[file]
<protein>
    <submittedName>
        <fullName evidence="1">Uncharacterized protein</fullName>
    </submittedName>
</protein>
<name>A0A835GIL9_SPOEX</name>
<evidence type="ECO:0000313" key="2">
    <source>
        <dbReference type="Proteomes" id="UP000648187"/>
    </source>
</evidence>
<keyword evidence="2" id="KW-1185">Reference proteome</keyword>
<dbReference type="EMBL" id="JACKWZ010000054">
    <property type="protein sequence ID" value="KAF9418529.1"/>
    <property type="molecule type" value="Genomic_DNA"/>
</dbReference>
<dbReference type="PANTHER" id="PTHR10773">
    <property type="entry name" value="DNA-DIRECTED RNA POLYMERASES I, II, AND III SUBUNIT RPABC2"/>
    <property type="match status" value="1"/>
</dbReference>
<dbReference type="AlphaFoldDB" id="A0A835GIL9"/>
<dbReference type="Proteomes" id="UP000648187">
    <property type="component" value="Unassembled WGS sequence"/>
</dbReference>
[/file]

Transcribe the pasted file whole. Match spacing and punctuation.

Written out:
<protein>
    <submittedName>
        <fullName evidence="1">Uncharacterized protein</fullName>
    </submittedName>
</protein>
<name>A0A835GIL9_SPOEX</name>
<evidence type="ECO:0000313" key="2">
    <source>
        <dbReference type="Proteomes" id="UP000648187"/>
    </source>
</evidence>
<keyword evidence="2" id="KW-1185">Reference proteome</keyword>
<dbReference type="EMBL" id="JACKWZ010000054">
    <property type="protein sequence ID" value="KAF9418529.1"/>
    <property type="molecule type" value="Genomic_DNA"/>
</dbReference>
<dbReference type="PANTHER" id="PTHR10773">
    <property type="entry name" value="DNA-DIRECTED RNA POLYMERASES I, II, AND III SUBUNIT RPABC2"/>
    <property type="match status" value="1"/>
</dbReference>
<dbReference type="AlphaFoldDB" id="A0A835GIL9"/>
<dbReference type="Proteomes" id="UP000648187">
    <property type="component" value="Unassembled WGS sequence"/>
</dbReference>